"They have abused our most valuable privileges, for the worst and most dangerous purposes.

"The right we enjoy of petitioning our Government upon its public measures, they have perverted by meeting for the avowed object of demanding of that Government to put an end to its own existence; by substituting for the established constitution of an essential branch of the legislature, a wild and impracticable democracy, unknown to our laws. Such purposes, we conceive, are equally unconstitutional under the Government over which your

Royal Highness presides, and inadmissible under any Government which pos sesses the right of defending and maintaining itself.

"In other instances they have openly proceeded to carry such revolutionary purposes into execution; and in many more, the meetings which have assembled under pretexts more consistent with the law, have been accompanied with such circumstances, as demonstrated that their real objects were totally foreign to deliberation or discussion among themselves, or solicitation or remonstrance with the Government.

"In this state of the country, we ac knowledge with gratitude the paternal care and prudence of your Royal Highness in assembling the Parliament. We look forward with confidence to its decisions, whether judicial or legislative. And we trust that, with the aid of its deliberations, your Royal Highness will (by the blessing of Almighty God) successfully defend against the machinations of daring and desperate adventurers, that Government which has stood the tests of so many ages, and which, in our own age, your Royal Highness has been the happy instrument, under Providence, of rescuing from the greatest perils, both external and internal, by unparalleled and ever glorious victories, and by firmness, justice, and moderation in council."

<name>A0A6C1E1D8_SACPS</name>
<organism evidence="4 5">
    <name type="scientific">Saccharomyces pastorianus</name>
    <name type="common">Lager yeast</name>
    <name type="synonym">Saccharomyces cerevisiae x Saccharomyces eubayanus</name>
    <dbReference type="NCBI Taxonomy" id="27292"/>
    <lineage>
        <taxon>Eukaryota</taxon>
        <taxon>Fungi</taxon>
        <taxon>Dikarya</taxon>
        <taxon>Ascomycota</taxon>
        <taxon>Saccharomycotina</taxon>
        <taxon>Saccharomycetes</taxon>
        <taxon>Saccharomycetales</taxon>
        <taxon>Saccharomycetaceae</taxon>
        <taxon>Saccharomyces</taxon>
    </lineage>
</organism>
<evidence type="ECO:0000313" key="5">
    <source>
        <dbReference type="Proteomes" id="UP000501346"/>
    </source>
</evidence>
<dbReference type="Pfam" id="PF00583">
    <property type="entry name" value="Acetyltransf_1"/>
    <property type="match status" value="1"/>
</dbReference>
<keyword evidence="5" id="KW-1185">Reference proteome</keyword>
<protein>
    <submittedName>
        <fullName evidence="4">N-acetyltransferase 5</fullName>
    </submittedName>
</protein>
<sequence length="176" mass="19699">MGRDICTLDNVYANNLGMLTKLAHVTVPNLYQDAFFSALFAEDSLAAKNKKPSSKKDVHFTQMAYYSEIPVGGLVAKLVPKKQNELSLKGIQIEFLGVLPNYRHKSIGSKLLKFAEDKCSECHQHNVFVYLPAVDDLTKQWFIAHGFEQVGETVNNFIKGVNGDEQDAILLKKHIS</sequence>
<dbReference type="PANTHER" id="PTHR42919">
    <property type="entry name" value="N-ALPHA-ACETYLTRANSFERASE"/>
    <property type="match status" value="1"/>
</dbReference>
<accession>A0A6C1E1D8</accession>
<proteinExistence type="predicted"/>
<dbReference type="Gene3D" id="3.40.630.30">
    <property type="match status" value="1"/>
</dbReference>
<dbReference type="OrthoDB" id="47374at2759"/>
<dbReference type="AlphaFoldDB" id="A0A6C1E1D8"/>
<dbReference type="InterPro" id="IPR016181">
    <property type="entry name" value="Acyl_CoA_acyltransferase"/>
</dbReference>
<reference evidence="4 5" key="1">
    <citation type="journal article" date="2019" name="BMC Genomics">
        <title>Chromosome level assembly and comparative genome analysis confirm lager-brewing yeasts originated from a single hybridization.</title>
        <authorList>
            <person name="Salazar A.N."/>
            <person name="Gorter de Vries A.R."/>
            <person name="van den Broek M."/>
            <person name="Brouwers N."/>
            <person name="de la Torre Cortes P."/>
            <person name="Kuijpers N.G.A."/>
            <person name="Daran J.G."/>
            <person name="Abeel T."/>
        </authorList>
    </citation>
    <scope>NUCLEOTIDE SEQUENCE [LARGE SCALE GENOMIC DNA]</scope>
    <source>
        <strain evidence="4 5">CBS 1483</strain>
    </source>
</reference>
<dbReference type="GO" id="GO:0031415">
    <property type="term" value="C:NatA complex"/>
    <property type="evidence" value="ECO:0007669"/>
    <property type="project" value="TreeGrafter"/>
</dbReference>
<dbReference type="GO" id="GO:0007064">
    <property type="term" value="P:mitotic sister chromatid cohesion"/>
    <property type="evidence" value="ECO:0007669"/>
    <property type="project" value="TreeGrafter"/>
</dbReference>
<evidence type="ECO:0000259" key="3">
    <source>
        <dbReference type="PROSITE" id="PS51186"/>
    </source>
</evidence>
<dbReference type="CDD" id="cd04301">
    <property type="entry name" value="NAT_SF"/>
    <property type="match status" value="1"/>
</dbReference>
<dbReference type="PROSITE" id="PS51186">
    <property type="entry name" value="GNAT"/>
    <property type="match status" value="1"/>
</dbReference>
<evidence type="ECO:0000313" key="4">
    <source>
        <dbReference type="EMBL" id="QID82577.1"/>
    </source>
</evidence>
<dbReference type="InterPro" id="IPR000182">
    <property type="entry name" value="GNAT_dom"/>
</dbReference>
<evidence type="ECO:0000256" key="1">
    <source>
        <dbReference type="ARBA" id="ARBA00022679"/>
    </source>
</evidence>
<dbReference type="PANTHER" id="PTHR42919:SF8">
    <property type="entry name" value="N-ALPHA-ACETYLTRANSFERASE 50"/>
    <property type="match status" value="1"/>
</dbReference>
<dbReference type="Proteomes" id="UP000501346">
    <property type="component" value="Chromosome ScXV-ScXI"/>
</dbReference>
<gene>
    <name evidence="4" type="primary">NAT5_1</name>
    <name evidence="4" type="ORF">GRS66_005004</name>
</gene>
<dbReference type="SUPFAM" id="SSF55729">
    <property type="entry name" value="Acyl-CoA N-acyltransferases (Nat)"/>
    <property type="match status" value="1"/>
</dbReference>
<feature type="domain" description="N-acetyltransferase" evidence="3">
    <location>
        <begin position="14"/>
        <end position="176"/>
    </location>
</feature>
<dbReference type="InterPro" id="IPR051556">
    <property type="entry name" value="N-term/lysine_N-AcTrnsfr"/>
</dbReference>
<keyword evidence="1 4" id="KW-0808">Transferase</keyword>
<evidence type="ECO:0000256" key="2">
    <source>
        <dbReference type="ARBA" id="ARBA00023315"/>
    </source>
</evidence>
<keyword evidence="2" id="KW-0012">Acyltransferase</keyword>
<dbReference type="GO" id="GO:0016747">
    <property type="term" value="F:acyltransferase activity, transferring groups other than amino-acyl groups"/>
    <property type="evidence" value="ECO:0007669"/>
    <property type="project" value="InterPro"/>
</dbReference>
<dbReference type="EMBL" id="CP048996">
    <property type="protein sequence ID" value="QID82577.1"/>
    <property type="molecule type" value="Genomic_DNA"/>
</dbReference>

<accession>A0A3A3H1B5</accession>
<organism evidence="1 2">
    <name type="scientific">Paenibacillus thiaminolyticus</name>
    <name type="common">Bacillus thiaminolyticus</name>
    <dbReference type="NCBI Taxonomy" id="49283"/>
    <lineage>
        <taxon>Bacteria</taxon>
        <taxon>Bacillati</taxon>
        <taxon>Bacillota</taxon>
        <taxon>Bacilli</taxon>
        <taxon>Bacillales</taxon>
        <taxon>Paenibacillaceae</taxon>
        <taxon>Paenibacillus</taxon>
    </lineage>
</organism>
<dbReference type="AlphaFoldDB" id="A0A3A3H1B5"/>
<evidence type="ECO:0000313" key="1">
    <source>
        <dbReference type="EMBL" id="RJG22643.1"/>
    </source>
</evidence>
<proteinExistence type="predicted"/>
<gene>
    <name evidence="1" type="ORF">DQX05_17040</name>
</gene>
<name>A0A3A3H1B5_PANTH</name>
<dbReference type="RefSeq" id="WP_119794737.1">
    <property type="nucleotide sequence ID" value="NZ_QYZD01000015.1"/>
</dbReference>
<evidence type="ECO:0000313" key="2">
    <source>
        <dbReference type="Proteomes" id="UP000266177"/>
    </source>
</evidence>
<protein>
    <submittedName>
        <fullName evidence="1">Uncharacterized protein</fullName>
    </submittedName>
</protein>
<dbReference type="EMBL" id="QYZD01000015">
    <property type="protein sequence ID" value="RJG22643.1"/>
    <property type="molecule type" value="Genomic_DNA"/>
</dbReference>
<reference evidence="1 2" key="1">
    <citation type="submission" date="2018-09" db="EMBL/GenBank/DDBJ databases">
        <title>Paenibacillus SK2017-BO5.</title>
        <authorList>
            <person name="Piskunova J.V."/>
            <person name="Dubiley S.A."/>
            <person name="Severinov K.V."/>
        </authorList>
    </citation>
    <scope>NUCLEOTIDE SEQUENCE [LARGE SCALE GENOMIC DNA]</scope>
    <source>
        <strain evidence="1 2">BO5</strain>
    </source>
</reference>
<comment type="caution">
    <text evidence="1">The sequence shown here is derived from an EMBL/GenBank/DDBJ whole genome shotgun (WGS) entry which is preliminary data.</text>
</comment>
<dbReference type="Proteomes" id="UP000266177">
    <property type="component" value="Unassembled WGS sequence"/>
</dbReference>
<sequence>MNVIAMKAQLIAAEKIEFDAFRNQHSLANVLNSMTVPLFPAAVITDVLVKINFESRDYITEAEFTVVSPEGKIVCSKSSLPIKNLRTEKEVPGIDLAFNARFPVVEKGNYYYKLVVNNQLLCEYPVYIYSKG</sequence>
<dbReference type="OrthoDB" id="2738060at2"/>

After the Address, the Prince Regent returned the following appropriate An


"I return you my warmest thanks for this loyal and dutiful Address.

"It is peculiarly gratifying to me to receive at this time such a testimony of your zealous and unabated attachment to the Civil and Religious establishments of your country and I am fully persuaded that you will ever consider it as your indispensable and first duty to cherish and inculcate that reverence for our Holy Religion, and that firm adherence to the true principles of the Constitution in Church and State, on which the preservation of all that is most valuable to us must wholly depend.